Removing SCAR 16 Front Rail

Been running a SCAR for at least 4 years. Over time I have developed some opinions about it’s features. So this past winter I decided I needed to address one glaring issue I have. The for-end is too thick. Well, at least for how I keep the rifle configured.

SCAR 16 before rail removed.

SCAR 16 before rail removed.

One, I prefer a light at 12 o’clock. My reasoning is very simple. Building / structure search is very important to me and something I train for. When I keep the light at 12 o’clock, I don’t have any issues of blinding or back-washing myself. If I can see the red dot around the corner, or over the top of a structure, my light can also “see” it.

Overall thickness reduced greatly.

Overall thickness reduced greatly.

Some will get this. Some won’t. I’ll go into more detail on anther post about the finer points of the theory. Now back to this rifle.

As it currently sits, I run a Surefire Scout Light at 12. I have a tape switch at 3 o’clock. As a right handed shooter, this is deliberate. I am very comfortable reaching under the rifle and activating the light with my left hand. If I need to switch to my off-shoulder, like many shooters, my motor skills degrade somewhat to “special needs” status. So by having the full tape-switch under hand, I am leveraging the larger contact area for a greater percentage of success under stress. Again…admitting my shortcomings when operating off-shoulder.

But that leaves me with a problem. When you look at the SCAR 16, the front end is crazy railed. The top is railed. The sides are railed and the bottom is railed. So something needs to go. As it turns out, the bottom rail is integral to the SCAR barrel assembly: The barrel uses it.

That leaves the top and side rails. The top rail would need to be milled flat, but I don’t shoot C-clamp. Especially with a reciprocating charging handle so I gain nothing there anyway. The sides on the other hand, are screwed to the body. And on balance are VERY thick. So the 9 o’clock rail must go.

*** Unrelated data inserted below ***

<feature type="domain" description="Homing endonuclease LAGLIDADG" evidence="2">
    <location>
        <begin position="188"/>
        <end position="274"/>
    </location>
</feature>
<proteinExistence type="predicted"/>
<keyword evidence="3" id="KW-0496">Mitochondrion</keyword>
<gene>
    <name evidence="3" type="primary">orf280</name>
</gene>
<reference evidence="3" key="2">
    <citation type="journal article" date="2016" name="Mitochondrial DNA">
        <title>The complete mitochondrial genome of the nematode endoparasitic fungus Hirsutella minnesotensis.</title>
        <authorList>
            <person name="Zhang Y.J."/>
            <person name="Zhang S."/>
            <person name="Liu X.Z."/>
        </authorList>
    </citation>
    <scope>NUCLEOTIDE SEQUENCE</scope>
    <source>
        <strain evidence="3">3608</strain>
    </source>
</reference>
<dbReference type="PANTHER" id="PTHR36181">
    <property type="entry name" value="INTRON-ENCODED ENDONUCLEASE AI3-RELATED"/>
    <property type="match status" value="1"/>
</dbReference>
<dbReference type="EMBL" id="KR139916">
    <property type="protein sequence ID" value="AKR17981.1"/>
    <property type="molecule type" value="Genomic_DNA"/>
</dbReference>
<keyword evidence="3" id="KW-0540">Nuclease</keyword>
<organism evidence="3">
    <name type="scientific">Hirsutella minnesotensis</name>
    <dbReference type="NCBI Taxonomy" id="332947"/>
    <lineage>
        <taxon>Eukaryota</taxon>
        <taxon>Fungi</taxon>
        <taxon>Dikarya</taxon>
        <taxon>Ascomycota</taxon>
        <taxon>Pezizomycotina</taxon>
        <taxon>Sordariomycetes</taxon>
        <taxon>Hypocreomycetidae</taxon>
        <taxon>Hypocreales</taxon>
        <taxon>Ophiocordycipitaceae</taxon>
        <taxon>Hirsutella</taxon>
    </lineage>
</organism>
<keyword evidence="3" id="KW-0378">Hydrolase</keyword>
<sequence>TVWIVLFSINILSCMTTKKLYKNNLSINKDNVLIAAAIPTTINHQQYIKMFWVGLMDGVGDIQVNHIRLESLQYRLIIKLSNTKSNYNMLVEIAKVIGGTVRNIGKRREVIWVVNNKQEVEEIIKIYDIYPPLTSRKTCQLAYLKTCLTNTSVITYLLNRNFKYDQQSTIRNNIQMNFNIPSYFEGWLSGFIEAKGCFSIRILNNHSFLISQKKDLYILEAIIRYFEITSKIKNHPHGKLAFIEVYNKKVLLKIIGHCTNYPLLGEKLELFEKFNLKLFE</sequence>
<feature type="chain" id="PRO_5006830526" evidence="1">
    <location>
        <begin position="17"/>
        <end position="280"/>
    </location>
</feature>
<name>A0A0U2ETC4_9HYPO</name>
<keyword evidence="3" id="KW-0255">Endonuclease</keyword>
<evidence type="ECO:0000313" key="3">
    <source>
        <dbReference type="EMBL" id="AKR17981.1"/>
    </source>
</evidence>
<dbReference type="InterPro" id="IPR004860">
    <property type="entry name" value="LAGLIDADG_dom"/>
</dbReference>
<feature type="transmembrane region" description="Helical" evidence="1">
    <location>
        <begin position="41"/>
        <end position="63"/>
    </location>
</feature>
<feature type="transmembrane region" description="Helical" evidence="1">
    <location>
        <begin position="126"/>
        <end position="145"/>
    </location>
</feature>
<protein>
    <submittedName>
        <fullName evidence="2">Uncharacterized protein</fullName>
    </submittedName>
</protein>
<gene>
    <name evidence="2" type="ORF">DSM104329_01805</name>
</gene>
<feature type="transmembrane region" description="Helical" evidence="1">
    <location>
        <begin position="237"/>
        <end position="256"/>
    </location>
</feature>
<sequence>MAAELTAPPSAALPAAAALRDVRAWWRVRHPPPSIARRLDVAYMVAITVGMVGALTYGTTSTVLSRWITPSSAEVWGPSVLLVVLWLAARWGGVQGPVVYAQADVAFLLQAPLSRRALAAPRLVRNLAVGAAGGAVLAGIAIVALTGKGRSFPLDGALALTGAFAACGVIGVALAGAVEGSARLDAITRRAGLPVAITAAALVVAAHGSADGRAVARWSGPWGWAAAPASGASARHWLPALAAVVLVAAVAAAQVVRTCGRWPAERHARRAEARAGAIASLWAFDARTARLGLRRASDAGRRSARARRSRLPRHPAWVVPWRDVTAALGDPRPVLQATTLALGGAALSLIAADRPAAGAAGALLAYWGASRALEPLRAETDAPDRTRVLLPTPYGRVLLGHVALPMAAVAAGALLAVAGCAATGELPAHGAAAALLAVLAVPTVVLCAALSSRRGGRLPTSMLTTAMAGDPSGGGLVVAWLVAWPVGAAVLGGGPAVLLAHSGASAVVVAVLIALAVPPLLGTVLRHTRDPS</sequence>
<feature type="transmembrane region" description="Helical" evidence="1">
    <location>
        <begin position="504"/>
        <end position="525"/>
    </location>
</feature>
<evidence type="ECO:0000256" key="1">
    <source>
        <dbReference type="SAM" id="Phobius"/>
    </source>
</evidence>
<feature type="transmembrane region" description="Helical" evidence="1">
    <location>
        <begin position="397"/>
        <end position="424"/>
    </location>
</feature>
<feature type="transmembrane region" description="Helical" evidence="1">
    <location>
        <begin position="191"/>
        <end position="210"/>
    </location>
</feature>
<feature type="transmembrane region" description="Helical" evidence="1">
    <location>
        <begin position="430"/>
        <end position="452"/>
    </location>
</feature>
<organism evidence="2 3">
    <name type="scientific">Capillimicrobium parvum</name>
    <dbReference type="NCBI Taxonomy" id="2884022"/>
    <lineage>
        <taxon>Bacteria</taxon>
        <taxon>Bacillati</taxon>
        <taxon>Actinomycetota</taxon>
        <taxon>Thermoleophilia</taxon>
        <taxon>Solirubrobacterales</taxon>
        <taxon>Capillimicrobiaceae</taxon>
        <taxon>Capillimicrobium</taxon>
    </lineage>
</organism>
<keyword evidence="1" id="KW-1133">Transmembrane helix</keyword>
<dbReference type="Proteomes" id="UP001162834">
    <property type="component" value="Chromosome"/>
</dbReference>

Removing the Side Rail

Notice the heat gun. You will need one. Or a torch. A soldering iron won't work.

Notice the heat gun. You will need one. Or a torch. A soldering iron won’t work.

First, you need to break loose the thread locker on SIX screws (3 each side). The two rear screws hold the rail in place. The forward screw mounts to a sub-structure on the barrel assembly. You need that for accuracy and barrel stability. But there is a surprise. The rear screw also mounts into a substructure for the barrel assembly.

And by removing the rail, that screw is now too long and needs to be replaced with a shorter screw. There is another screw on the SCAR rifle that fits this dimension perfectly. So ordering a replacement is a easy option. The second option would be to cut the offending screw down to size. I choose the latter since I wanted this project done same day. Read that as…I didn’t see this problem coming until I had the rifle apart.

When you look at the before and after pictures, it is obvious how much space I am removing from with the width of the rifle. If I ever switch to a Surefire X300 light, I would be very tempted to remove the opposite rail for overall thinness.

So…if you feel the front end of the SCAR rifles needs to go on a diet, there is no reason why the home gamer can’t cut it down to size. Just be aware of the 3rd screw issue.

SCAR 16 finished product. Rail removed.

SCAR 16 finished product. Rail removed.

 

 

Marky
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Marky Mark

Marky Mark

Writer at John1911.com
Writer for john1911.com. Co-Host of the John1911 Podcast. Video content provider for John1911-TV.

Areas of focus: Defense and National Security, Modern Light Weapons, Small Arms, Weapons Training.
Marky Mark

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